If another function of the module exports an internal function by value, that is a violation of context security, and all bets would be off. I'm not sure if we want to explicitly protect this case. (And, they may already be protected by R3.0's function body export rules). But, this is also a deeper issue that deserves its own discussion (e.g. what happens to exported module bindings). Let's not go there in this thread.

-pekr-
31-Aug-2006 17:04:43
Brian, interesting thoughts. With object language we used, IIRC we could specify export, local, private variables for each class. The same went for module IIRC, but maybe I am wrong.

With Rebol, the idea is interesting, and one has to think properly, as things could start complicate easily. But really - Rebol uses repetitive patterns. The basic idea is that of - "block". Function, object, just sets of blocks tied together semantically. So - Brian can be right, that it could/should(?) be an option to provide such extensive specs to functions themselves too, but maybe it is not necessary, dunno.

But let's be carefull - we already use separate block for locals ('function), /local ('func) for the same thing, and modules will use yet another syntax?

... just a brainstorming of semi-reboller :-)

-pekr-

Carl Sassenrath
31-Aug-2006 17:07:30
Good point Pekr. The /local option is another approach worth considering.
Brian Wisti
31-Aug-2006 19:28:37
For accessors, what about something similar to Ruby's handling of such details?

readers: [
    user "Name of user" [string!]
]
writers: [
    key  "Name of user" [string!]
]
methods: [
    rename "Change user name"
]
accessors: [
    description "Description of user" [string!]
]

readers, writers, methods, and accessors would all be exported. They just describe various limitations on the basic raw 'export.

  • export: export words and give them listed privileges or all privileges if no privileges are specified
  • readers: export words but only give them 'get privilege
  • writers: export words but only give them 'set privilege
  • methods: export words but only give them 'do privilege
  • accessors: export words but only give them 'get and 'set privilege
It's just a stray thought, and might be more useful in an class context. I also can't help but think my suggested names could be improved.
Brian Hawley
31-Aug-2006 21:39:25
OK, that interpretation of the DO attribute sounds good to me, Carl.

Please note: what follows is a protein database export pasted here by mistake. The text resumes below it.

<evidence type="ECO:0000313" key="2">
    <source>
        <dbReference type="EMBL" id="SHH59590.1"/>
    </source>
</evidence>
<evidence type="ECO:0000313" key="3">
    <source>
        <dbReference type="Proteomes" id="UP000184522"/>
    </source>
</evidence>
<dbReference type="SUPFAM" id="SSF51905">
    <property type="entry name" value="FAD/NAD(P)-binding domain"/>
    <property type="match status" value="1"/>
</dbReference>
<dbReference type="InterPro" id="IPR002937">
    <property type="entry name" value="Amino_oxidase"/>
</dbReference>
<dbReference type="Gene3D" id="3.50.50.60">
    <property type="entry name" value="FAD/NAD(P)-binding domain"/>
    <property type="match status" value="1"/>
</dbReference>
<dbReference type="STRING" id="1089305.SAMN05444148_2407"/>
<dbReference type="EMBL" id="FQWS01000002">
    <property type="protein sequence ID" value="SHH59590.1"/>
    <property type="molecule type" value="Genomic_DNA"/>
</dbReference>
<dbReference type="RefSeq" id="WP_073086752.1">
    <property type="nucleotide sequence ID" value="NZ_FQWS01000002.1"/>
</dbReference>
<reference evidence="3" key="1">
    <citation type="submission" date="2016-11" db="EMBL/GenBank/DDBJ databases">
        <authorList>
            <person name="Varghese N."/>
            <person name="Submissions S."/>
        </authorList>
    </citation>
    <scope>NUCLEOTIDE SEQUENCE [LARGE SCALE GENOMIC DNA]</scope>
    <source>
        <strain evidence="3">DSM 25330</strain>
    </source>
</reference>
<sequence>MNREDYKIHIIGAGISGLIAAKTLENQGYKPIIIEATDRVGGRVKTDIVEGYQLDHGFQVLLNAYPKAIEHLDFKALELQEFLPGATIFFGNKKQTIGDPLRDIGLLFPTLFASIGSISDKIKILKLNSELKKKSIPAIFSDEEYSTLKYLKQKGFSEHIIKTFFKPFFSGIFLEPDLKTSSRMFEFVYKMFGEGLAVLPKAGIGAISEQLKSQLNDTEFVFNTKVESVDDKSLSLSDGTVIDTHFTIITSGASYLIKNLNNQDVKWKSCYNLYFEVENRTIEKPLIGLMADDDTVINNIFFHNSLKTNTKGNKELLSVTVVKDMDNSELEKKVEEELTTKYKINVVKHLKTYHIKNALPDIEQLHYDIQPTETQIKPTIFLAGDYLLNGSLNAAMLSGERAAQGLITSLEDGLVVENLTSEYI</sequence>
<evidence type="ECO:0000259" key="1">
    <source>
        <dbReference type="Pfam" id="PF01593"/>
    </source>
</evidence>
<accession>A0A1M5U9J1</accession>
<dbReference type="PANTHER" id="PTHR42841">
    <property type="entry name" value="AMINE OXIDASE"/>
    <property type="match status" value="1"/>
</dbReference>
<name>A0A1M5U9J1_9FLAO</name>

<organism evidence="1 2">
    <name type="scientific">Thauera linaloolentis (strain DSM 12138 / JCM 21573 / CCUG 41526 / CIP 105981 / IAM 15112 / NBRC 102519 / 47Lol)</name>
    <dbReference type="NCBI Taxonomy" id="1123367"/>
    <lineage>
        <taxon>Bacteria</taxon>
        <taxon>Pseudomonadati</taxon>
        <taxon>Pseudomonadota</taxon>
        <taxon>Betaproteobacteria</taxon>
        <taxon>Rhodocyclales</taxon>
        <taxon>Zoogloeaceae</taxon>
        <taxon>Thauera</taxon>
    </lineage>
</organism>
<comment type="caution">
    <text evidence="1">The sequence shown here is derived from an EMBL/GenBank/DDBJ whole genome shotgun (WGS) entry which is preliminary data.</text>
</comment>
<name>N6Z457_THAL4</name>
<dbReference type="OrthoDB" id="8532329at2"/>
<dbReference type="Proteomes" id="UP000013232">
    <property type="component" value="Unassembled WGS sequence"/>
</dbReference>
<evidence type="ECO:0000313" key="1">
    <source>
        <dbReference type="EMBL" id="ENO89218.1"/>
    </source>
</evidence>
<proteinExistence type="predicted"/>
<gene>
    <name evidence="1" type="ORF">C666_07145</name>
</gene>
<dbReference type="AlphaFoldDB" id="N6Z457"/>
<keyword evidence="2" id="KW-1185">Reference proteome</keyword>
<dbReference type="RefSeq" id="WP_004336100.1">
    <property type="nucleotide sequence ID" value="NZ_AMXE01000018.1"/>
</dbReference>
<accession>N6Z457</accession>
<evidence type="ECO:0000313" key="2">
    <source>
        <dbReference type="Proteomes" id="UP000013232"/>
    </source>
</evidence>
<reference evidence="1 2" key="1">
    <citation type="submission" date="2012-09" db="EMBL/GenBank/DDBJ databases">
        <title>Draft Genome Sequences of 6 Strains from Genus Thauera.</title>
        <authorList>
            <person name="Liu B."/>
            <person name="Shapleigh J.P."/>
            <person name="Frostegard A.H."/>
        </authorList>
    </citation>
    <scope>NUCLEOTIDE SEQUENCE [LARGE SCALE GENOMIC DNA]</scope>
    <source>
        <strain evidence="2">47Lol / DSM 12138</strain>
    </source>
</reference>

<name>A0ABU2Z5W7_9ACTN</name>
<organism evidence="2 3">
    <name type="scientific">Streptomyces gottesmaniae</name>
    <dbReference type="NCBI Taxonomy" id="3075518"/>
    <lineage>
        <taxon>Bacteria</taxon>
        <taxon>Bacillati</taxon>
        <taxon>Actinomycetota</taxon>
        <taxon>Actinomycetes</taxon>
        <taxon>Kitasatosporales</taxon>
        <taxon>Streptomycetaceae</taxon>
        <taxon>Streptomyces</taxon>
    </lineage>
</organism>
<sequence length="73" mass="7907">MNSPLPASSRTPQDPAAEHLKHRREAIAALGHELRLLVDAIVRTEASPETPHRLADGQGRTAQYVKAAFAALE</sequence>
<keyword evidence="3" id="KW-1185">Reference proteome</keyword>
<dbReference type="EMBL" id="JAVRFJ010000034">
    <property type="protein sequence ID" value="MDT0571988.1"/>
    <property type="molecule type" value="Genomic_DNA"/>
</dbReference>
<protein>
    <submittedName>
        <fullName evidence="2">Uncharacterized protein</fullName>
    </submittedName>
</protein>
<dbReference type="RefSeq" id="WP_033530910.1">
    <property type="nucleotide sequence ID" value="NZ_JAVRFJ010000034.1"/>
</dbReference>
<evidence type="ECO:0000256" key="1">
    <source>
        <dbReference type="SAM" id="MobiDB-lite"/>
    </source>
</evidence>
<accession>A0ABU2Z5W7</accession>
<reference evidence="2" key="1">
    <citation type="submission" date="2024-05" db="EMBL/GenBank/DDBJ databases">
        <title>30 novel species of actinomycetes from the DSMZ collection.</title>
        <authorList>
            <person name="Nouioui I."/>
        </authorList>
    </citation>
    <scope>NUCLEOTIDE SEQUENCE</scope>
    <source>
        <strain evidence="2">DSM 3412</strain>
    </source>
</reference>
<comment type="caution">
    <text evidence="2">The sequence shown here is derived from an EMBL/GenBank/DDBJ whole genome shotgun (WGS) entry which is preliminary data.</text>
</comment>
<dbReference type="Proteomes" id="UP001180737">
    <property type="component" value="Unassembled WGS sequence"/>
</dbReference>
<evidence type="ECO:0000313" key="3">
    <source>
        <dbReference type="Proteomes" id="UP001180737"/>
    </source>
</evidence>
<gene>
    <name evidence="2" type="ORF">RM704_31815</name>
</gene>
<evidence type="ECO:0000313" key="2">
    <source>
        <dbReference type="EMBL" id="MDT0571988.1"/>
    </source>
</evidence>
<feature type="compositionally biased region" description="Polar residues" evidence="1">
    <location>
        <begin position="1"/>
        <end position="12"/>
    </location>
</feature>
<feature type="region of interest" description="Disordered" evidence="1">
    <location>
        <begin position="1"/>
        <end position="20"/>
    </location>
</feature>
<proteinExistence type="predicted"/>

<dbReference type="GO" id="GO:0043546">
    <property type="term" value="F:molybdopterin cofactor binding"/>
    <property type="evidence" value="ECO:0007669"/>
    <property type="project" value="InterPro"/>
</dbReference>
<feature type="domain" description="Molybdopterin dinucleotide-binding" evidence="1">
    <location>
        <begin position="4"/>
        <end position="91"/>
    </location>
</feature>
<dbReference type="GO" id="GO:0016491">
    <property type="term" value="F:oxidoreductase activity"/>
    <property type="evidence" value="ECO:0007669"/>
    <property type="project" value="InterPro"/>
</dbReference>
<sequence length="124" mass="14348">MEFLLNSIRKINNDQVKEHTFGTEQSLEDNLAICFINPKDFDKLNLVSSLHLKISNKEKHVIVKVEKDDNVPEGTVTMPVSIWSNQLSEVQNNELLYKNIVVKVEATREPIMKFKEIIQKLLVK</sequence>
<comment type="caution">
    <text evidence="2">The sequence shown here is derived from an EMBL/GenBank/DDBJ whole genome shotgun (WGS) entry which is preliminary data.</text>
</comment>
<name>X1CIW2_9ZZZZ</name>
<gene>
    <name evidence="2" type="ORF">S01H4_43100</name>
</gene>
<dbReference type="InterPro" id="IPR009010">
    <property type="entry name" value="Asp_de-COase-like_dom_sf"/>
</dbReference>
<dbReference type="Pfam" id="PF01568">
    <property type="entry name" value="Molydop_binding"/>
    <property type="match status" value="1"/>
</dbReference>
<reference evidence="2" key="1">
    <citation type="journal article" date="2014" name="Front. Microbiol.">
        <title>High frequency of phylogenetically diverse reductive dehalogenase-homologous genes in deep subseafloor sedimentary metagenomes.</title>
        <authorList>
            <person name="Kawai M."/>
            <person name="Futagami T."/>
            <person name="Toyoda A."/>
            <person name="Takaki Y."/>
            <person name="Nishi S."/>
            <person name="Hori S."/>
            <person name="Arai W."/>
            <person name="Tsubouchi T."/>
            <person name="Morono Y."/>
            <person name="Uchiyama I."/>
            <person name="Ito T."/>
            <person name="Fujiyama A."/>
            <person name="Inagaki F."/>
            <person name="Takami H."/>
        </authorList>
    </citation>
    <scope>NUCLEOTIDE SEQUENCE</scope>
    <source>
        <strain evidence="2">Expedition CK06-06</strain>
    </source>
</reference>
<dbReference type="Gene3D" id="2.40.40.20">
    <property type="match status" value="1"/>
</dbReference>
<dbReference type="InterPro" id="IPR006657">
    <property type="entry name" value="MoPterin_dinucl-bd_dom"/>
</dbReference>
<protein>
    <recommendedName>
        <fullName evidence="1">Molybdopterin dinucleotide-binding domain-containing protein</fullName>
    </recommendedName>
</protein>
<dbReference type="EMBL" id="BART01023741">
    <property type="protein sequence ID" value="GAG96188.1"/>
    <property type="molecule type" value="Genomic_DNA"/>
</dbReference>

It seems that a DO attribute would then be a subset of the GET attribute, because once you get a function value you can execute it at your convenience. GET would imply DO, but not vice-versa. GET functions would be first-class, able to be assigned and used as parameters, while DO functions could only be applied.

I can't think of a security reason right now to keep people from getting function values, particularly if you could restrict access to their source in some other way if you need to. It would make it easier to implement module unloading I suppose.

The distinction between GET and DO could help a great deal with optimization though. If you know that the function won't change and won't be used by metafunctions, it could be inlined, specialized or otherwise optimised. Changes within the module could be determined statically as long as changes outside the module can be controlled.

So given all that, I am very much in favor of a DO attribute on exported words.

Brian Hawley
31-Aug-2006 21:48:05
If you do have the exports and locals specified seperately (which I am also in favor of), it would be good for locals to not be shown when the module header is viewed from the outside. For that matter, it makes me a little uncomfortable at times that you can currently pass local variables as parameters to a function - it would be nice if locals were really local, no matter how they are specified.

The question I have about locals is: How do specified locals interact with adhoc locals that are just assigned within the module?

Brian Hawley
31-Aug-2006 22:00:10
I think it would be an interesting idea to extend the GET/SET/DO attributes on exported words with support for accessor functions. You could specify something like this:

export: [
    x [string! get: get-x set: set-x]
]

The above get-x function would return a string, and the set-x function would take a string as an argument and return a string. The regular word get and set attributes would be shorthand for normal REBOL treatment.

Does that sound good? I like the property proposal from earlier and I don't want these export attributes to clash with property accessors.

Robert
1-Sep-2006 0:18:28
I vote for splitting all those "declarative" things into independent blocks. This has several advantages: